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Brief Counsel

NZX to revise corporate governance requirements

01 December 2015

NZX has released a discussion document on the corporate governance requirements imposed on issuers.

Submissions are due by 29 January 2016.

What is NZX proposing?

NZX has drawn upon the Financial Markets Authority Corporate Governance in New Zealand Principles and Guidelines, updated in December 2014, and the Australian Corporate Governance Council Corporate Governance Principles and Recommendations.

NZX proposes to implement a corporate governance reporting model that has three levels:

  • Principles – broad, thematic concepts that are used to organise the more specific materials below them
  • Recommendations – issuers would be required to comply with these under the revised NZX Code, or explain why not (the model that currently operates in Australia)
  • Best practice commentary – issuers could choose to report against these additional standards if they wish to meet best practice in all areas, or where a commentary is of particular relevance to them or their industry.

NZX has largely followed the FMA principles, although there are some areas where they have deviated to take an approach that is more relevant for listed issuers.

One point to note is that NZX has left the mandatory corporate governance requirements under the NZX Listing Rules to next year to address – this covers things like the minimum number of independent directors and director rotation requirements.  These mandatory corporate governance requirements will need to be complied with by all issuers but there may not be any reporting required, although we will need to watch this space to see what NZX proposes.

Possible first steps towards a more unified approach?

As we have flagged previously (here and here) one of the main issues in New Zealand has been the fragmented approach taken to corporate governance principles and recommendations.  In Australia, the ASX Corporate Governance Council represents a wide range of stakeholders and appears to have achieved consensus on appropriate corporate governance requirements for listed issuers.

In contrast, in New Zealand, NZX, FMA and others, such as the Institute of Directors and the recently formed “New Zealand Corporate Governance Forum” (comprising solely of institutional investors), have all published their own guidance.  Many of these overlap. Indeed, NZX has largely followed the FMA principles. However, there are still differences between the two codes and any future changes to either may widen the gap.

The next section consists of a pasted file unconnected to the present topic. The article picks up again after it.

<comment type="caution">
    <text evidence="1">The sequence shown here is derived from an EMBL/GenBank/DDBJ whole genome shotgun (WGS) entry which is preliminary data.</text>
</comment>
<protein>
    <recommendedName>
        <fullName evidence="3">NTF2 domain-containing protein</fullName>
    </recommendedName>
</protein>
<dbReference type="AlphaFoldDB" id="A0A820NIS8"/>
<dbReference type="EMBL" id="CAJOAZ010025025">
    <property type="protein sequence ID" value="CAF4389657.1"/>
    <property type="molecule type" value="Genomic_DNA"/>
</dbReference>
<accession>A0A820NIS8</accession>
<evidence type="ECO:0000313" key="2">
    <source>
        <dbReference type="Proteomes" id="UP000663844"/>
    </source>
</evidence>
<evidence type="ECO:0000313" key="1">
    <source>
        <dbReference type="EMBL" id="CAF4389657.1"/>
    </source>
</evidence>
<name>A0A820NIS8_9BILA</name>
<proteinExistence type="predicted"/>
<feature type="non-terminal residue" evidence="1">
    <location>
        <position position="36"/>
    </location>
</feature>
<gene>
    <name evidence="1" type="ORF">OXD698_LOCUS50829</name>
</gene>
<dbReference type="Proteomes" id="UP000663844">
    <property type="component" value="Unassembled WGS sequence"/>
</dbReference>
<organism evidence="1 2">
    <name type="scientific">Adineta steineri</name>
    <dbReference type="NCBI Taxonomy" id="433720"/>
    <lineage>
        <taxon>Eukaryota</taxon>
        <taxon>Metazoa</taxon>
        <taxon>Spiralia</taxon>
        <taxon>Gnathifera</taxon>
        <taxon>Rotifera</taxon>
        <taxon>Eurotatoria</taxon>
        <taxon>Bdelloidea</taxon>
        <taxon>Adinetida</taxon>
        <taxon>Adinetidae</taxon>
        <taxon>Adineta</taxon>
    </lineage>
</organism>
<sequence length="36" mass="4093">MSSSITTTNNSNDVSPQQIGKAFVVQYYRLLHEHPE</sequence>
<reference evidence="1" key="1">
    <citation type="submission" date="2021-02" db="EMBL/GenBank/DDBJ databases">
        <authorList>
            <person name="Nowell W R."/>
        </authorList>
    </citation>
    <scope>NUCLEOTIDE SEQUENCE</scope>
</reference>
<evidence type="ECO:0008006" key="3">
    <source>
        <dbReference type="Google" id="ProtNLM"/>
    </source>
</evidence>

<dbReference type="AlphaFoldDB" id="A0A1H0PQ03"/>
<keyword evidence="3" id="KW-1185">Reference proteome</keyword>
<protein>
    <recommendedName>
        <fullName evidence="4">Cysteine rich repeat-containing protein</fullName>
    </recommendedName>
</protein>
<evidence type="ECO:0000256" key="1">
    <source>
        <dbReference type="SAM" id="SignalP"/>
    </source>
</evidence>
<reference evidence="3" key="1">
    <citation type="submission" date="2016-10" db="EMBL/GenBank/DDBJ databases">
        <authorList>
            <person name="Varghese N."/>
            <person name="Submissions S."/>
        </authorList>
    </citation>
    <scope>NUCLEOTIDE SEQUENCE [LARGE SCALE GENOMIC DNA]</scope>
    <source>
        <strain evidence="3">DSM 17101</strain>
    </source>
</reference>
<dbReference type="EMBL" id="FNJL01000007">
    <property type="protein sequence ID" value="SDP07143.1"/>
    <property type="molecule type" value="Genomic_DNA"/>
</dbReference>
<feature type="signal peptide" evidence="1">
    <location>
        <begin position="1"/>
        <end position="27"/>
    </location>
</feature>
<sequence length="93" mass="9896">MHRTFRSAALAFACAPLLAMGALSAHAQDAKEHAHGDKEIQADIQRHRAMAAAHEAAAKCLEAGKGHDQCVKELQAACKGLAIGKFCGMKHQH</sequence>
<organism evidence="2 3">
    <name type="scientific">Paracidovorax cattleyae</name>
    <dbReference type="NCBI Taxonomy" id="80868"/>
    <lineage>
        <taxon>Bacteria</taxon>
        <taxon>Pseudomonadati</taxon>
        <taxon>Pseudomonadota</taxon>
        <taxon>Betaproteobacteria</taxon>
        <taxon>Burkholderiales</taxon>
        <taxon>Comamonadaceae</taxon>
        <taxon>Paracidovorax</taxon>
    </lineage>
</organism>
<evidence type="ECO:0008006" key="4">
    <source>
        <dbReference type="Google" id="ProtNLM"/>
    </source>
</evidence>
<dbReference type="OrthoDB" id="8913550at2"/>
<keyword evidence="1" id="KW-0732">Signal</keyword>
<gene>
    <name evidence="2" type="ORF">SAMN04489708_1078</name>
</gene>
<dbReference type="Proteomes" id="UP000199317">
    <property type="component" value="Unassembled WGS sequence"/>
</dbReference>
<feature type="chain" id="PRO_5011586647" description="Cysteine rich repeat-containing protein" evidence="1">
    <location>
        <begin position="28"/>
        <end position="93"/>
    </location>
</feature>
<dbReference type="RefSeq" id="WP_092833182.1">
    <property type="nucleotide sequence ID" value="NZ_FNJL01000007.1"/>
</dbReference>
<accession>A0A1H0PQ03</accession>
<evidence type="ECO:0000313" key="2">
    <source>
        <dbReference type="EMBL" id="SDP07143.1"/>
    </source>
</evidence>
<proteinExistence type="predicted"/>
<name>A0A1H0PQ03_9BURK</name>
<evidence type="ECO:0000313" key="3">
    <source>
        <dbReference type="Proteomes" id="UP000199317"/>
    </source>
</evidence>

In an ideal world, FMA (and other stakeholders) would have significant input to the revised NZX corporate governance code, and this could then be the single source of corporate governance requirements for listed issuers in New Zealand. 

This could be reflected by amending the FMA principles and guidelines to focus on non-listed issuers, which would ensure that any differences between the two primary regulators in New Zealand would not result in issuers having to reconcile multiple pieces of guidance.

Health and safety and some other hot topics

While many of the suggestions in the discussion paper are unlikely to cause much excitement, there are a few aspects on which NZX is seeking feedback that we expect will provoke some interesting submissions and discussions.

These include:

  • a possible move towards recommending a majority of independent directors
  • the extent to which non-financial reporting matters, such as Environmental, Social and Corporate Governance (ESG) reporting, should be recommended or suggested as best practice
  • more detailed information around CEO and senior executive remuneration, as in Australia, and
  • querying the extent to which NZX should include managing and reporting health and safety risks, and reporting against ESG risks, within the recommendations or best practice commentary.

We intend to submit on NZX’s discussion paper in the New Year and would be happy to discuss our thoughts on these matters, or assist you with your submission.

Our thanks to Philip Ascroft for writing this Brief Counsel. For further information please contact the lawyers featured.

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